Prayer – The Essence of Living
In speaking of prayer I often distinguish between a “life of prayer” and a “prayer life.” It seems much of our life today is compartmentalised depending on what we are doing, where we are, who we are with. So we can speak of our family life, our work life, our personal life. This fragmented attitude leads to a prayer life – just one more compartment – instead of a life of prayer. St. Paul’s exhortation to “pray without ceasing”(1 Thess. 5:17) is, I believe, an exhortation to live a life of prayer.
I recently finished reading "Man’s Quest for God" by Rabbi Abraham Joshua Heschel, one of the great theologians of the twentieth century. His teaching on prayer transcends the divide between our respective traditions, Judaism and Christianity, and makes prayer the essence of living. Here are some excerpts:
Of all the things we do prayer is the least expedient, the least worldly, the least practical. This is why prayer is an act of self-purification. This is why prayer is an ontological necessity.
To pray is to take notice of the wonder, to regain a sense of the mystery that animates all beings, the divine margin in all attainments. Prayer is our humble answer to the inconceivable surprise of living. It is all we can offer in return for the mystery by which we live.
In prayer we shift the centre of living from self-consciousness to self-surrender.
Prayer is no panacea, no substitute for action. It is, rather, like a beam thrown from a flashlight before us into the darkness. It is in this light that we who grope, stumble, and climb, discover where we stand, what surrounds us,and what course we should choose. Prayer makes visible the right and reveals what is hampering and false…. Sometimes prayer is more than a light before us; it is a light within us.
To avoid prayer constantly is to force a gap between man and God which can widen into an abyss.
The purpose of prayer is not the same as the purpose of speech. The purpose of speech is to inform; the purpose of prayer is to partake.
The privilege of praying is man’s greatest distinction.
To live without prayer is to live without God, to live without a soul.
He who has never prayed is not fully human.
The issue of prayer is not prayer; the issue of prayer is God.
Apart from food, shelter and clothing the next basic thing every Christian needs is prayer. It is more important that the first three basic needs. The Bible makes us understand that Jesus started and ended his ministry with prayer, and even taught us how to pray before he ascended to heaven. Prayer is foundational to our individual Christian life, and also to the life and ministry of our church. Like a foundation that secures a building, prayer gives you something trustworthy on which to rest.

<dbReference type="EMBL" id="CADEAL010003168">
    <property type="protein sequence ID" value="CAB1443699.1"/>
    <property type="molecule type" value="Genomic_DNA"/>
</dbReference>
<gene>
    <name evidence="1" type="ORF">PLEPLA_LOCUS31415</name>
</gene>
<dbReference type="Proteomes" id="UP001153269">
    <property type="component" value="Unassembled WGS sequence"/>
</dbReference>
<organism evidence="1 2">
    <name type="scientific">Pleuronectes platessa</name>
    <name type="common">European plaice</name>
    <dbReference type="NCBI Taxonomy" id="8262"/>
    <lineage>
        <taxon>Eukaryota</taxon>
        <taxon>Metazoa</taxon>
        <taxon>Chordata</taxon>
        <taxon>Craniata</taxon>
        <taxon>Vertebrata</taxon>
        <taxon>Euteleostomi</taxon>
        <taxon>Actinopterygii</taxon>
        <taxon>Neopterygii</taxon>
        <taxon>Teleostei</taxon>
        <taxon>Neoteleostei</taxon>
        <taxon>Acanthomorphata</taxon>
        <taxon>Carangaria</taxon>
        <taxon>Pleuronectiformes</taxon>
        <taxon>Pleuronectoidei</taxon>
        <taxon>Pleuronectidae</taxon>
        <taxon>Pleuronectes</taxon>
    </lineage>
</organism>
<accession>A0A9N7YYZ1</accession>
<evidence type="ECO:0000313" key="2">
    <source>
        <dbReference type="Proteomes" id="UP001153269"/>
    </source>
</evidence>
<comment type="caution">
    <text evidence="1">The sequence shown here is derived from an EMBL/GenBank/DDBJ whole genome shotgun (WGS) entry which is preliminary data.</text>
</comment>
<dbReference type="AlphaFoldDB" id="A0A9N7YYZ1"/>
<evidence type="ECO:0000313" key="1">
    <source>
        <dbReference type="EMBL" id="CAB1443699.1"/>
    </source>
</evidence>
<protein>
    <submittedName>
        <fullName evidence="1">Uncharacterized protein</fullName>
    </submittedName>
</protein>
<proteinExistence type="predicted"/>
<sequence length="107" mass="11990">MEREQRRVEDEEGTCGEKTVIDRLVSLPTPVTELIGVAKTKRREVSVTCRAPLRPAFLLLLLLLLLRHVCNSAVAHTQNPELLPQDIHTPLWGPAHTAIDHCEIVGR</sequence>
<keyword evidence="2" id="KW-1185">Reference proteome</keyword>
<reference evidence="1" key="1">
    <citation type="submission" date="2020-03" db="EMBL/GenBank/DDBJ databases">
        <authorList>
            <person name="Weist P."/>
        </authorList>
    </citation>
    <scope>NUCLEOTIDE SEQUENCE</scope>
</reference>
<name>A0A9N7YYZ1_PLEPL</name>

Prayer gives us intimacy with God whereby we get to know and comprehend his love that surpasses knowledge. (Ephesians 3:17-19). Jeremiah says: “Pray that the Lord your God will tell us where we should go and what we should do.” (Jeremiah 42:3). The truth of the matter is that we don’t know our right from our left; we don’t know what to do. “The way of man is not in himself; it is not in man who walks to direct his own steps.” (Jeremiah 10:23).
Therefore, it is necessary to ask God for direction because: “A man’s steps are of the LORD.” (Proverbs 20:24).
Jesus never prayed a laundry list prayer, like most of us do. He never prayed Father give me this and that. On the contrary, he says: “Your Father knows the things you have need of before you ask him.” (Matthew 6:8).
Our daily bread is Jesus himself, the bread of life, and not just food that perishes. (John 6:27). When we ask, the primary thing we are to ask for is God himself. When we seek, the only thing we seek is the face and kingdom of God. When we knock, it is in order to enter into the glorious presence of God for: “in his presence is fullness of joy.” (Psalm 16:11). Like praise which God inhabits (Psalm 22:3), prayer attracts God. It brings God so much closer to us: “The Lord our God is near us whenever we pray to him.” (Deuteronomy 4:7). “The Lord is near to all who call on him, to all who call on him in truth.” (Psalm 145:18).
When we pray, we are saying like Jesus: “Not my will but yours be done.” (Luke 22:42). When we pray, we are inviting God into our situations and circumstances as poor and needy people because it is God who: “performs all things for (us).” (Psalm 57:2).
Reading the Bible is how we hear from God, and prayer is how we speak to Him in return. This process of talking to God, listening for His voice, and reading His Word is how we spend quality time with our heavenly Father.
Prayer is not just about asking for God’s blessings – though we are welcome to do so – but it is about communication with the living God. Without communication, relationships fall apart. So, too, our relationship with God suffers when we do not communicate with Him.
So, when you pray, be a suppliant, be a seeker, and be serious. True prayer demands all three.
The only way to pray is to pray; and the way to pray well is to pray much. If one has no time for this, then one must at least pray regularly. But the less one prays the worse it goes.
– Abbot Chapman of Downside quoted by Michael Casey in Sacred Reading, The Art of Lectio Divina, p. 22
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Michael Casey in Sacred Reading, The Art of Lectio Divina, p. 22